Does he know what this means? I don’t know, nor do I care, because it’s just wonderful to hear. He says it joyfully, authentically.
I’d like to think he’s picked it up from me. I tell him I love him all the darn time. I tell him in the morning when he wakes up, when I drop him off at school, when I pick him up from school, when I tuck him into bed at night. I just want him to know, through my words and deeds, that he is loved no matter what. No matter what. More importantly, I want him to learn to love himself, no matter what. No matter how often and how badly he screws up in his life, I want him to be sure of the core of his basic humanness, his basic goodness.
This is not an easy task for either of us. We live in a conditional world. We are all conditioned to want people and things to “make us” happy. The concept of being happy, or just plain old accepting life, regardless of what anyone is doing or what is going on– is a very revolutionary one.
Scott Noelle, my parenting guru, writes a lot about “unconditionality.” He says:
The idea that you can’t enjoy this moment because
of unwanted conditions is a LIE perpetuated by our
conditional culture — a lie that serves no purpose
other than to keep people feeling powerless!
Unconditionality says, “Enjoying the here and now
is my top priority, so I’m not going to use these
conditions as an excuse to separate from my natural
state of well-being.”
I have been thinking a lot about this concept of unconditionality. I need to teach it to myself so I can pass it on. I catch myself all the time expecting people and things to “make me” happy, or railing against them for “making me” sad. I see this same expectation in Sami every day, which as far as I can understand is the process behind every temper tantrum. It’s the extreme disappointment at thwarted wanting that we adults go through all the time. We have just gotten better at modulating our responses (at least some of the time).
How can I learn to accept life on life’s terms, even if it’s not what I always want it to be? How can I truly know, on a gut level, that I am not a powerless victim of circumstance? I may not be able to affect the world around me, but I have the power to shift my internal reaction to whatever is going on. That is where true freedom lies — not in being a football to the whims of the surrounding world.
I think that unconditionality could be construed as complacence: whatever happens, it’s all good. Let the world crash and burn, let McCain win the election, and I’ll just sit here on my cushion. I don’t think that this is what it’s about. It’s about accepting the world as it is, people as they are, things as they are, and letting our efforts come from that natural place, instead of forcing the world to bend to our will. It can’t be done, anyway.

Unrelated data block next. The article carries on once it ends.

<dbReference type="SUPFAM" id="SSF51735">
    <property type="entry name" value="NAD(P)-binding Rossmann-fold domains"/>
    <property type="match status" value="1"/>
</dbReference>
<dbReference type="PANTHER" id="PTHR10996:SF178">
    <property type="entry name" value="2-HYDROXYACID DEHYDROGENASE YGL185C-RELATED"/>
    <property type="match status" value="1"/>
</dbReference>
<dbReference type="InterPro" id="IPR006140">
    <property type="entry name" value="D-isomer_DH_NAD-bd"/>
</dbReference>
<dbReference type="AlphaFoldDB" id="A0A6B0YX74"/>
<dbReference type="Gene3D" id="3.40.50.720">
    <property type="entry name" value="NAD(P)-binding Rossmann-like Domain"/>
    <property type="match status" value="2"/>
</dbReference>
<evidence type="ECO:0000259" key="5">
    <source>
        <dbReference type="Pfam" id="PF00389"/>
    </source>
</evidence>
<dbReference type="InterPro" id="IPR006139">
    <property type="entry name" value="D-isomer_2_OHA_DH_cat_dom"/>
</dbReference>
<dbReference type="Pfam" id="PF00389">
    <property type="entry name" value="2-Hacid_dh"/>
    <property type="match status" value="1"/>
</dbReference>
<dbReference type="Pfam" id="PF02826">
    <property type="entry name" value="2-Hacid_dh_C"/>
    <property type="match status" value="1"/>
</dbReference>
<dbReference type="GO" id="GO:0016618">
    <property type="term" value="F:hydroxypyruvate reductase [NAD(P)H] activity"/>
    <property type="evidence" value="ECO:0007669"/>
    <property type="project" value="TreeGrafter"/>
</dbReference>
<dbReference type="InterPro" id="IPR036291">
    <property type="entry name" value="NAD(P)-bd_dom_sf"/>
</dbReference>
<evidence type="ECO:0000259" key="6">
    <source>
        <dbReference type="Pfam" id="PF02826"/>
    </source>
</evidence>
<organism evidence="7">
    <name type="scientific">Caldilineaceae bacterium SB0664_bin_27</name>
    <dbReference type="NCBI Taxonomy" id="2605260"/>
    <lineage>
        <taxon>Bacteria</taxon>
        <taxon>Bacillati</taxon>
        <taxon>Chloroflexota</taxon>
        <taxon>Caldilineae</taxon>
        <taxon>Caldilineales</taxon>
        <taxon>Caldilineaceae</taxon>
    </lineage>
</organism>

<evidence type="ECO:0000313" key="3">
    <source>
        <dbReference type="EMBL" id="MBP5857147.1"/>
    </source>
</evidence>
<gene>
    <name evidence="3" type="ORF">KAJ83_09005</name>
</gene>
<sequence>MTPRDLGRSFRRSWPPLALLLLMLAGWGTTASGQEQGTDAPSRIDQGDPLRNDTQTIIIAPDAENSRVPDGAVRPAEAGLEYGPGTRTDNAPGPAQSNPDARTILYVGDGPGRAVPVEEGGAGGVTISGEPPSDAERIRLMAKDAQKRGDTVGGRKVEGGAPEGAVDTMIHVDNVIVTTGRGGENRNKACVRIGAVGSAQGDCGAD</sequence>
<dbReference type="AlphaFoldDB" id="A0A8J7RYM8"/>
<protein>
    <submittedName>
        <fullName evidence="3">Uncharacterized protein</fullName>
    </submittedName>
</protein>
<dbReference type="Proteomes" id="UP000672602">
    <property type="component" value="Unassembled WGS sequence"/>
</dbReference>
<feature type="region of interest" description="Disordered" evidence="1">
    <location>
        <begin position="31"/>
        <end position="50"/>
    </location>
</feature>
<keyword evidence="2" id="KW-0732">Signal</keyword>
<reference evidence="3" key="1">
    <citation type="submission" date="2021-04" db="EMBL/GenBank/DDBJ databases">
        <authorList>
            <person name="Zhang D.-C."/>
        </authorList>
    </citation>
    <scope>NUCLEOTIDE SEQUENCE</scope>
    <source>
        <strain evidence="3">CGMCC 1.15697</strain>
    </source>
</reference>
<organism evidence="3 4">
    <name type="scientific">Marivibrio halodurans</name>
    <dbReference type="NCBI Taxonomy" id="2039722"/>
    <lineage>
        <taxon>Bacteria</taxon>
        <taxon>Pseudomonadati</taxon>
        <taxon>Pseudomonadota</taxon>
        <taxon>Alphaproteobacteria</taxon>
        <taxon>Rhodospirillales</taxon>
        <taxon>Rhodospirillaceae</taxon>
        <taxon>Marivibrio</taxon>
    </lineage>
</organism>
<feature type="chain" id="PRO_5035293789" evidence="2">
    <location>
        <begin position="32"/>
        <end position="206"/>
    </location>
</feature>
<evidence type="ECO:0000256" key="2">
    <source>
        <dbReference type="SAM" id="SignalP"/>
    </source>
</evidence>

I see that so clearly in my interactions with Sami. When I get all negatively bound up in what he is doing or not being, when he ”falls out of my favor” temporarily for screaming, throwing things, whatever it is he is doing that I don’t want him to do, when I get “conditional,” I tend to react in punitive ways that only further fuels him doing what I don’t want him to do. Conversely, when I get quiet and take a few moments to center myself, to accept what is going on in the moment, creative ideas for handling the situation come. Generally, Sami calms down much more quickly and we get back into a groove.
This brings me back to unconditional love. Yes, I have my moments of frustration with Sami, but it’s pretty easy to love him unconditionally. It’s much, much harder to love myself unconditionally. To love the world “out there” unconditionally. So I am guessing that this is where my real work lies right now. Learning to catch myself if I am not accepting life just as it is, and seeing if I can try to do that just, if just for a few short moments. Accepting something doesn’t mean that I like it necessarily. I may need to act to change what I can. I may need to protect myself.
If I need to act, whenever I can, I’d like to act from that place of acceptance.
Welcome to this blog - my chronicle of the illuminating, character-building path of single parenthood. I'm making this up as I go along. My life is my practice, and my five year-old son is my greatest teacher.